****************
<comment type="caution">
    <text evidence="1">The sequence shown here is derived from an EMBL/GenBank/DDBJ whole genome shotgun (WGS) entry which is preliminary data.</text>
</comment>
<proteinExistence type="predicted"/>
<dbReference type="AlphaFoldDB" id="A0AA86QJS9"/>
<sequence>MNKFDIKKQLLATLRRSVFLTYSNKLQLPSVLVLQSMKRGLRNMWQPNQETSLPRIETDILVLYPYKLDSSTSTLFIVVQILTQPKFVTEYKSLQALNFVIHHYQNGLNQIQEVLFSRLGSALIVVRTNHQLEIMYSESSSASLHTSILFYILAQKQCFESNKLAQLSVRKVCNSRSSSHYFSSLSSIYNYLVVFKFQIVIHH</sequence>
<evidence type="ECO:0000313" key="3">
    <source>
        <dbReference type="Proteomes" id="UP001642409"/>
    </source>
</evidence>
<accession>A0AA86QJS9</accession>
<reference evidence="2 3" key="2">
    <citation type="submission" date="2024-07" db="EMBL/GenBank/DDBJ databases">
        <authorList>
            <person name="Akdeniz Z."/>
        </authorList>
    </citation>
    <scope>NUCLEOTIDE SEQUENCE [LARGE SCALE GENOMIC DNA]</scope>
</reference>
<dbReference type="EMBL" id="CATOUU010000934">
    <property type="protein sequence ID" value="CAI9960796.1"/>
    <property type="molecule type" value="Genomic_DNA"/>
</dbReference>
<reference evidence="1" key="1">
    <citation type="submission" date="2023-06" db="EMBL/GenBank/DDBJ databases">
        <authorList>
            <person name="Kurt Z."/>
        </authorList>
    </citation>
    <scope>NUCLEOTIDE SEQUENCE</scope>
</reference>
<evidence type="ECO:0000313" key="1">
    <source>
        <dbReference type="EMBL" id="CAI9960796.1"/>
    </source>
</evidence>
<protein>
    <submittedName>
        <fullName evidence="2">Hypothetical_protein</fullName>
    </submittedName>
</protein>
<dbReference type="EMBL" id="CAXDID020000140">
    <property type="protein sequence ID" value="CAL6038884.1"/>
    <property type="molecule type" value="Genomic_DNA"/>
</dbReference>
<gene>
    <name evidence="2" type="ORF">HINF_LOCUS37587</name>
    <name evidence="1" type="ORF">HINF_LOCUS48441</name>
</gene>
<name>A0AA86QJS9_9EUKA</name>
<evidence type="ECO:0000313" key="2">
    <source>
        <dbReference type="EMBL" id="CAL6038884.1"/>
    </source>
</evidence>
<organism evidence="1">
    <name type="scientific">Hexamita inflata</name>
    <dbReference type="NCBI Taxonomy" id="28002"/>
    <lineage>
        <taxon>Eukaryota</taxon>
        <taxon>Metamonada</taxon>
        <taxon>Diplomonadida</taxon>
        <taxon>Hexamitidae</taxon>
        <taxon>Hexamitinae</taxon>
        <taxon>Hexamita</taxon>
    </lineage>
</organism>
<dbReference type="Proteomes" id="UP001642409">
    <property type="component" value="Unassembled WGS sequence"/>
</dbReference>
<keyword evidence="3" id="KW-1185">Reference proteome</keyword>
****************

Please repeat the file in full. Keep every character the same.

<comment type="caution">
    <text evidence="1">The sequence shown here is derived from an EMBL/GenBank/DDBJ whole genome shotgun (WGS) entry which is preliminary data.</text>
</comment>
<proteinExistence type="predicted"/>
<dbReference type="AlphaFoldDB" id="A0AA86QJS9"/>
<sequence>MNKFDIKKQLLATLRRSVFLTYSNKLQLPSVLVLQSMKRGLRNMWQPNQETSLPRIETDILVLYPYKLDSSTSTLFIVVQILTQPKFVTEYKSLQALNFVIHHYQNGLNQIQEVLFSRLGSALIVVRTNHQLEIMYSESSSASLHTSILFYILAQKQCFESNKLAQLSVRKVCNSRSSSHYFSSLSSIYNYLVVFKFQIVIHH</sequence>
<evidence type="ECO:0000313" key="3">
    <source>
        <dbReference type="Proteomes" id="UP001642409"/>
    </source>
</evidence>
<accession>A0AA86QJS9</accession>
<reference evidence="2 3" key="2">
    <citation type="submission" date="2024-07" db="EMBL/GenBank/DDBJ databases">
        <authorList>
            <person name="Akdeniz Z."/>
        </authorList>
    </citation>
    <scope>NUCLEOTIDE SEQUENCE [LARGE SCALE GENOMIC DNA]</scope>
</reference>
<dbReference type="EMBL" id="CATOUU010000934">
    <property type="protein sequence ID" value="CAI9960796.1"/>
    <property type="molecule type" value="Genomic_DNA"/>
</dbReference>
<reference evidence="1" key="1">
    <citation type="submission" date="2023-06" db="EMBL/GenBank/DDBJ databases">
        <authorList>
            <person name="Kurt Z."/>
        </authorList>
    </citation>
    <scope>NUCLEOTIDE SEQUENCE</scope>
</reference>
<evidence type="ECO:0000313" key="1">
    <source>
        <dbReference type="EMBL" id="CAI9960796.1"/>
    </source>
</evidence>
<protein>
    <submittedName>
        <fullName evidence="2">Hypothetical_protein</fullName>
    </submittedName>
</protein>
<dbReference type="EMBL" id="CAXDID020000140">
    <property type="protein sequence ID" value="CAL6038884.1"/>
    <property type="molecule type" value="Genomic_DNA"/>
</dbReference>
<gene>
    <name evidence="2" type="ORF">HINF_LOCUS37587</name>
    <name evidence="1" type="ORF">HINF_LOCUS48441</name>
</gene>
<name>A0AA86QJS9_9EUKA</name>
<evidence type="ECO:0000313" key="2">
    <source>
        <dbReference type="EMBL" id="CAL6038884.1"/>
    </source>
</evidence>
<organism evidence="1">
    <name type="scientific">Hexamita inflata</name>
    <dbReference type="NCBI Taxonomy" id="28002"/>
    <lineage>
        <taxon>Eukaryota</taxon>
        <taxon>Metamonada</taxon>
        <taxon>Diplomonadida</taxon>
        <taxon>Hexamitidae</taxon>
        <taxon>Hexamitinae</taxon>
        <taxon>Hexamita</taxon>
    </lineage>
</organism>
<dbReference type="Proteomes" id="UP001642409">
    <property type="component" value="Unassembled WGS sequence"/>
</dbReference>
<keyword evidence="3" id="KW-1185">Reference proteome</keyword>